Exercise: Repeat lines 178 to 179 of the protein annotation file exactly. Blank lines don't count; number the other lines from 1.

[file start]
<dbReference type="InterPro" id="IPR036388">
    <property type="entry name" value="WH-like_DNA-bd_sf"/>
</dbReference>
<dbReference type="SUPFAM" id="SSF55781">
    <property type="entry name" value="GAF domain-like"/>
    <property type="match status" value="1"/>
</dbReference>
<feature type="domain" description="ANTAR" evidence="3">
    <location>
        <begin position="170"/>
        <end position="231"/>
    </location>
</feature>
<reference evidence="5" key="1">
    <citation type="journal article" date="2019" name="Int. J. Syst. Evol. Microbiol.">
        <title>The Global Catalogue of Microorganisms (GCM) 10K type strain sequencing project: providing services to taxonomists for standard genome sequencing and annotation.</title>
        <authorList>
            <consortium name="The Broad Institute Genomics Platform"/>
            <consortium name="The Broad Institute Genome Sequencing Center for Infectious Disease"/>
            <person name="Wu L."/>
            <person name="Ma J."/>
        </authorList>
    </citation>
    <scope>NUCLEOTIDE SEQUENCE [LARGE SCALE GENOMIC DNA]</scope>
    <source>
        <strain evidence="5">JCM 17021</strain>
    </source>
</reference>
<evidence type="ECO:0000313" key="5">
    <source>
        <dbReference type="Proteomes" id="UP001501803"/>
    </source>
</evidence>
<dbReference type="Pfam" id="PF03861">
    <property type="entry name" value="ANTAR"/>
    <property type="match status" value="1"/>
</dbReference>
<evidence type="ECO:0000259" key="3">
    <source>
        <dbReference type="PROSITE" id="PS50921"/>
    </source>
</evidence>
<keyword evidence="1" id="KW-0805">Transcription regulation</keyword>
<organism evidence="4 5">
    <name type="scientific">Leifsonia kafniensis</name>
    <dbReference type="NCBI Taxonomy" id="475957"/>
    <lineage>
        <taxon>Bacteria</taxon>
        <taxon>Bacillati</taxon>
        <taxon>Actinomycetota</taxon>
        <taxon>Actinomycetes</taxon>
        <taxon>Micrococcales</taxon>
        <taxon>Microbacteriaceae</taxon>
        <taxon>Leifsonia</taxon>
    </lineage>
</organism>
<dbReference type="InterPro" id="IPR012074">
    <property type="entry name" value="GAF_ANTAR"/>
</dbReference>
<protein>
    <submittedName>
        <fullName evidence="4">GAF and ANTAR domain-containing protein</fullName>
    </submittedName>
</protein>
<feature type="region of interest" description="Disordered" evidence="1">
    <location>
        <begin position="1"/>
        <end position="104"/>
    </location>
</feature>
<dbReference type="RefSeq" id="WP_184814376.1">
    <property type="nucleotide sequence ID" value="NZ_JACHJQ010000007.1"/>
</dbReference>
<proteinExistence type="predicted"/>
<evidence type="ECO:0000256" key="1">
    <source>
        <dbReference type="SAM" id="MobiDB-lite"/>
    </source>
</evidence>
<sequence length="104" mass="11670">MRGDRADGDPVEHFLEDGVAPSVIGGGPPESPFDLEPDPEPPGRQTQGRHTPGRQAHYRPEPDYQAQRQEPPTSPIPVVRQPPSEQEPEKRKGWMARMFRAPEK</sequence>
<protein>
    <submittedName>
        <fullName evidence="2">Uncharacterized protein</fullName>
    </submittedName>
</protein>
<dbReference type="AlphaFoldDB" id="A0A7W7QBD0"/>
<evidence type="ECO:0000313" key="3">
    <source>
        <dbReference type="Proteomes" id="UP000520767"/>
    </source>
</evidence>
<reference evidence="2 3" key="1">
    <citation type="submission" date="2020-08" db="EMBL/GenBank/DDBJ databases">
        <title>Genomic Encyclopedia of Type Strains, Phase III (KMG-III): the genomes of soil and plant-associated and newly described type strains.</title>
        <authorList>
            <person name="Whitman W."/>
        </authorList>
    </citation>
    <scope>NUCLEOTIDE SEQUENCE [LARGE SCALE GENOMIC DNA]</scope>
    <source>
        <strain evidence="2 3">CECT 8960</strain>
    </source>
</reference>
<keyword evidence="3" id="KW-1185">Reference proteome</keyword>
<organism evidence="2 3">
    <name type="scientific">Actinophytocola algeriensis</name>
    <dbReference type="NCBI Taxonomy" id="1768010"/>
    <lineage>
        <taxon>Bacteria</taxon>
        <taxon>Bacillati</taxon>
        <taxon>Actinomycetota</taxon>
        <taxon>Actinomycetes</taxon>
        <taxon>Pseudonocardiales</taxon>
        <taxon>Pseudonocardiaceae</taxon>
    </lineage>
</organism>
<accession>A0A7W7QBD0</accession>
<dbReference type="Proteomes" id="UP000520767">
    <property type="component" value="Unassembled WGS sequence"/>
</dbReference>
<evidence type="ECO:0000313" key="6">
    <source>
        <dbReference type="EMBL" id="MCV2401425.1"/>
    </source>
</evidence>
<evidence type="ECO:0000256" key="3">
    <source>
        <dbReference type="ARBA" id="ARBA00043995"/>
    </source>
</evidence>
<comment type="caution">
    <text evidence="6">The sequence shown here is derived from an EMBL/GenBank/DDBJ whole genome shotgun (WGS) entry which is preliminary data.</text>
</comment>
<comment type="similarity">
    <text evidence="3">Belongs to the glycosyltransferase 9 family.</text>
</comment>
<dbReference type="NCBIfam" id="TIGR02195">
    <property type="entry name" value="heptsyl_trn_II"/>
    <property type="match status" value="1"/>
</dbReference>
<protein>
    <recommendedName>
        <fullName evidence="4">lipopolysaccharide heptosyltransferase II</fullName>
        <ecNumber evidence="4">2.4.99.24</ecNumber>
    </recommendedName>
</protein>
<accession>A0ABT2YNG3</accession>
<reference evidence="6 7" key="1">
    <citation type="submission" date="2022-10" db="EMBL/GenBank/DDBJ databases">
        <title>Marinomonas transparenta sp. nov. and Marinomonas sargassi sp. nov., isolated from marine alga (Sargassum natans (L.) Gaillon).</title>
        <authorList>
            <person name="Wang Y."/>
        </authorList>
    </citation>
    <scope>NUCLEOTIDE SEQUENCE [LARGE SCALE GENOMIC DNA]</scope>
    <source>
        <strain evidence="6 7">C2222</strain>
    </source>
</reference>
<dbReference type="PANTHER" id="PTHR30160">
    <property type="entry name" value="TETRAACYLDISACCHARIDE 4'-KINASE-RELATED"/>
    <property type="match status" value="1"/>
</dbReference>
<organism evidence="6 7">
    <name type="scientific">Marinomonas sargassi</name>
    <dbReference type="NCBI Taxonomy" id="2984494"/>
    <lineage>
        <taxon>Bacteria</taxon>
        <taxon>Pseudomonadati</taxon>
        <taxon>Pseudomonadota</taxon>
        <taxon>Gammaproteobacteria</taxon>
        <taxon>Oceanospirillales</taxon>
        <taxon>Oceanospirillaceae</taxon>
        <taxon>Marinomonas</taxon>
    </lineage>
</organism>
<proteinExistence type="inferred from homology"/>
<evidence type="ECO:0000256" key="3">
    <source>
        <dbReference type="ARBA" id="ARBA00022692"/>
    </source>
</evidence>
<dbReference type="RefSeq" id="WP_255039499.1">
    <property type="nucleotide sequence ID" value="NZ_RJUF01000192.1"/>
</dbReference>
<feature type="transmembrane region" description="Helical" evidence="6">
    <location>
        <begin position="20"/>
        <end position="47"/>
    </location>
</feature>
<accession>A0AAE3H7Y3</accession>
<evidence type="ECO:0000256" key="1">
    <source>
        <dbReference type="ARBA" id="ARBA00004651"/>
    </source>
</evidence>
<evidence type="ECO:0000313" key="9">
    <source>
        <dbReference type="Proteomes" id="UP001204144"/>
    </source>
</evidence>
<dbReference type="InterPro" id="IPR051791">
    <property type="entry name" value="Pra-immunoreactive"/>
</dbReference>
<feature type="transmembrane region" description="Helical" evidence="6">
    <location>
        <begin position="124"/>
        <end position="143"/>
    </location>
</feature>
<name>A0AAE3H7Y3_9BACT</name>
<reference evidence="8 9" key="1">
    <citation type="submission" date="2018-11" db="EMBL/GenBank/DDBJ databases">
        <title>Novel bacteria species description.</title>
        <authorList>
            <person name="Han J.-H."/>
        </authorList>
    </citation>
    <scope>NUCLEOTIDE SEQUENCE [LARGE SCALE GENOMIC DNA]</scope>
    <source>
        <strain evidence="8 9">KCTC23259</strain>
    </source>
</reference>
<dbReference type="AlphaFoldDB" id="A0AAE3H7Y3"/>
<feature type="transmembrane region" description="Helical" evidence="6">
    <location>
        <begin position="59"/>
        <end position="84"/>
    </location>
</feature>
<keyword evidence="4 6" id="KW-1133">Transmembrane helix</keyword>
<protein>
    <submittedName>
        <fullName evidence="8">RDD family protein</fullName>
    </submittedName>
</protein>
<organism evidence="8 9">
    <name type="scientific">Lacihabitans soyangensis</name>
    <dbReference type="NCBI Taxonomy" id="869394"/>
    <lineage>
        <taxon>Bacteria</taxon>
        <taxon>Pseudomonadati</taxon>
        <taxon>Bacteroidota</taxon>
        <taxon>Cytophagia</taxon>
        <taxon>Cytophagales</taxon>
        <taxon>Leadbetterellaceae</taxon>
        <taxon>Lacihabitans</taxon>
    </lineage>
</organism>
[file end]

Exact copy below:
<evidence type="ECO:0000256" key="3">
    <source>